Product diversification and value addition (PDVA)
The PDVA Research programme is intended to provide research and development support as an inalienable component in the modern technological world, where innovation and cost effectiveness are the key words. The department is expected to undertake novel and adaptive industrial research in the Kenyan sugar industry. Value of the Kenya sugar industry is derived primarily from sugarcane crop as an agricultural output. The broad objective of the Sugar Research Institute is to contribute towards enhancing economic value of sugarcane through its research programs.
The Product diversification and value addition program contributes to institute goals through three research themes.
Value of sugarcane is realized by industrial processes that extract varied product outputs, also end-products or raw materials for further processing into diverse commercialized products. The sugar processing research theme aims to generate solutions that multiply inherent value of sugarcane by creating multiple value streams through a context called product diversification. Sugarcane has hundreds of potential product output streams. However, the local industry is yet to optimally tap the vast value potential as incomes to producers.
The industry product portfolio is currently restricted to a few products. These are: plantation mill white and brown crystalline sugar product’s that find use as common household table sweeteners; molasses used as raw animal feeds and feedstock to alcoholic beverages production. The program endeavors to contribute towards expansion of above limited portfolio to satisfy national needs of consumers while enhancing income streams to sugar producers. The sugar processing theme further supports in-house research efforts towards sugarcane production agronomic improvement by providing laboratory analytical services to agronomist and cane breeding researchers, sugar companies, cane farmers and traders.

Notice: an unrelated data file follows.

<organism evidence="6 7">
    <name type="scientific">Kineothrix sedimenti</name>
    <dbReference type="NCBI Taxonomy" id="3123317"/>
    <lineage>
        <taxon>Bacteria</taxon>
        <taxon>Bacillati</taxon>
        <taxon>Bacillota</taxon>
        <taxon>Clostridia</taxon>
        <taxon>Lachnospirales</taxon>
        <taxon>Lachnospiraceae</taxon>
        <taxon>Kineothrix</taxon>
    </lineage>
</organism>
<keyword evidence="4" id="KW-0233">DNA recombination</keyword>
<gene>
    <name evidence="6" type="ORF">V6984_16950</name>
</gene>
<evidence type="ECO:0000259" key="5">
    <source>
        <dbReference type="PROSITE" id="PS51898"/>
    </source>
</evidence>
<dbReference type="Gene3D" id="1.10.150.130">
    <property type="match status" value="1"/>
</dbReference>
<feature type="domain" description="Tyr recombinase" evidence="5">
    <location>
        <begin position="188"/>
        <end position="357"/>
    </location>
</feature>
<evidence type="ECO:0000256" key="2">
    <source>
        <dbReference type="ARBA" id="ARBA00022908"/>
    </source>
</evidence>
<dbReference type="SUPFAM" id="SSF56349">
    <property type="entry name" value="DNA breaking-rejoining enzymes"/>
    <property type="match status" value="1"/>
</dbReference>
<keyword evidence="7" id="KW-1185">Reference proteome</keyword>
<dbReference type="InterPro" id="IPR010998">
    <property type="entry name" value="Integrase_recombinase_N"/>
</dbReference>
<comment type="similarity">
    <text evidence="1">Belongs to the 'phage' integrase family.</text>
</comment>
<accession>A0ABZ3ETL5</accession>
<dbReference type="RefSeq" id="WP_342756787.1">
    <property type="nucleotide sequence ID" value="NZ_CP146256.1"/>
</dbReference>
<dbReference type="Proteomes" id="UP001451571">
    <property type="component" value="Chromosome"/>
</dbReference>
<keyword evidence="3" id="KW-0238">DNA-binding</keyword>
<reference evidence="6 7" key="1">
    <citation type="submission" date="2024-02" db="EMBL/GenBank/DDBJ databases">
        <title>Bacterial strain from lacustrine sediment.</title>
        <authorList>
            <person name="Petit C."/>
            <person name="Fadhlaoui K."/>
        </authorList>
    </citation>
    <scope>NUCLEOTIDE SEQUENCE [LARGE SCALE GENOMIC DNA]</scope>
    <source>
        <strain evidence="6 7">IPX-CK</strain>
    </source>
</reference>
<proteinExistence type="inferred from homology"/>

This theme collaborates with sugar companies in seeking context specific solutions in realms of sugarcane processing quality control and environmental management. This theme contributes towards entrenching sustainable sugar processing operations through determination of waste minimization solutions. The current endeavor is to create sustainable sugar supply chains by developing performance benchmarks to be applied in production efficiency management across the sugar products life cycles. This benchmarking will culminate in design of overall production systems sustainability management schemes called quality based cane payment systems.
Energy research theme
Sugarcane crop is ideally a biomass. Broad chemical composition of matured sugarcane stalks is comprised on average of: sucrose (8-14% w/w); fiber (16-22 % w/w), water (68-75% w/w); and other minor constituents. Sucrose is a carbohydrate food and source of metabolic energy. The fiber fraction constitutes 50% by weight of a sugarcane processing by-product called bagasse. This by-product finds use in factories as principal green fuel combusted to provide holistic energy demands of sugar processing operations. Its utilization makes sugar processing operations energy neutral by obviating costly external purchase of energy resources from external systems. This saving on energy expense is a value stream that enables lessened production costs and boosted earnings to sugar companies and cane farmers alike.
However, local companies produce excess of bagasse beyond immediate need. Hence, this product becomes the most significant solid waste problem for sugar factories. The energy research theme seeks to explore options for maximizing factory use of bagasse energy value as a value addition aspect, and also, determine alternative economic uses as potential income streams. Optimized bagasse use mitigates use of fossil fuels in factories and contributes to lessened greenhouse gas emissions. This research theme thus, is aligned to global climate change mitigation agenda.